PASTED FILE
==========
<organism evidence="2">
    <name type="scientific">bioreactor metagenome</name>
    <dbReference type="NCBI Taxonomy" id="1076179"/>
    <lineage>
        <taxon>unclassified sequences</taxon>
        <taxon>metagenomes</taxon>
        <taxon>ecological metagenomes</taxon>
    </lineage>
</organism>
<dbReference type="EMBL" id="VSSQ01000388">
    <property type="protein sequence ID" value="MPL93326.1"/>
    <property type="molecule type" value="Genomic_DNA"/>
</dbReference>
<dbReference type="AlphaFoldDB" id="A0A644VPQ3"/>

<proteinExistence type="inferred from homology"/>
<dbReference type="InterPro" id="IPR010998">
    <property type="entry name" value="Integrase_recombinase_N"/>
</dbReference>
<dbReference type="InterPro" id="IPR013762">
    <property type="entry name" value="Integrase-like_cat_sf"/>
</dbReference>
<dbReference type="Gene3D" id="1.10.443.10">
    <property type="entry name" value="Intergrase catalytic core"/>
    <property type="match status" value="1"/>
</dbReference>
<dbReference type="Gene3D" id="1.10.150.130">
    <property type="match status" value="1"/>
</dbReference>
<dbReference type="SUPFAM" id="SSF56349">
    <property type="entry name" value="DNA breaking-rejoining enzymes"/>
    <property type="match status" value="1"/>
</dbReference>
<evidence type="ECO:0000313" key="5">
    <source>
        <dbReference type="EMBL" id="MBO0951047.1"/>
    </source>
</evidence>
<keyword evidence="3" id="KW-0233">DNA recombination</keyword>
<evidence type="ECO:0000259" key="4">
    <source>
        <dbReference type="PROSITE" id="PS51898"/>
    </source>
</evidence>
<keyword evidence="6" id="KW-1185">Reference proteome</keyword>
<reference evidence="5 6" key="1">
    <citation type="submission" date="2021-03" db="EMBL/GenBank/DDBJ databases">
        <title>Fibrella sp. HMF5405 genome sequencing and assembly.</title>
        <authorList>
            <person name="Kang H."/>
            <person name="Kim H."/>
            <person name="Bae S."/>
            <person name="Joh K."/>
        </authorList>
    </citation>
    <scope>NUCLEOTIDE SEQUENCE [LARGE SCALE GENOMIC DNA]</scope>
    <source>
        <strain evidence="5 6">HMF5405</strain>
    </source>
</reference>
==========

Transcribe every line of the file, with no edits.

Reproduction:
<organism evidence="2">
    <name type="scientific">bioreactor metagenome</name>
    <dbReference type="NCBI Taxonomy" id="1076179"/>
    <lineage>
        <taxon>unclassified sequences</taxon>
        <taxon>metagenomes</taxon>
        <taxon>ecological metagenomes</taxon>
    </lineage>
</organism>
<dbReference type="EMBL" id="VSSQ01000388">
    <property type="protein sequence ID" value="MPL93326.1"/>
    <property type="molecule type" value="Genomic_DNA"/>
</dbReference>
<dbReference type="AlphaFoldDB" id="A0A644VPQ3"/>

<proteinExistence type="inferred from homology"/>
<dbReference type="InterPro" id="IPR010998">
    <property type="entry name" value="Integrase_recombinase_N"/>
</dbReference>
<dbReference type="InterPro" id="IPR013762">
    <property type="entry name" value="Integrase-like_cat_sf"/>
</dbReference>
<dbReference type="Gene3D" id="1.10.443.10">
    <property type="entry name" value="Intergrase catalytic core"/>
    <property type="match status" value="1"/>
</dbReference>
<dbReference type="Gene3D" id="1.10.150.130">
    <property type="match status" value="1"/>
</dbReference>
<dbReference type="SUPFAM" id="SSF56349">
    <property type="entry name" value="DNA breaking-rejoining enzymes"/>
    <property type="match status" value="1"/>
</dbReference>
<evidence type="ECO:0000313" key="5">
    <source>
        <dbReference type="EMBL" id="MBO0951047.1"/>
    </source>
</evidence>
<keyword evidence="3" id="KW-0233">DNA recombination</keyword>
<evidence type="ECO:0000259" key="4">
    <source>
        <dbReference type="PROSITE" id="PS51898"/>
    </source>
</evidence>
<keyword evidence="6" id="KW-1185">Reference proteome</keyword>
<reference evidence="5 6" key="1">
    <citation type="submission" date="2021-03" db="EMBL/GenBank/DDBJ databases">
        <title>Fibrella sp. HMF5405 genome sequencing and assembly.</title>
        <authorList>
            <person name="Kang H."/>
            <person name="Kim H."/>
            <person name="Bae S."/>
            <person name="Joh K."/>
        </authorList>
    </citation>
    <scope>NUCLEOTIDE SEQUENCE [LARGE SCALE GENOMIC DNA]</scope>
    <source>
        <strain evidence="5 6">HMF5405</strain>
    </source>
</reference>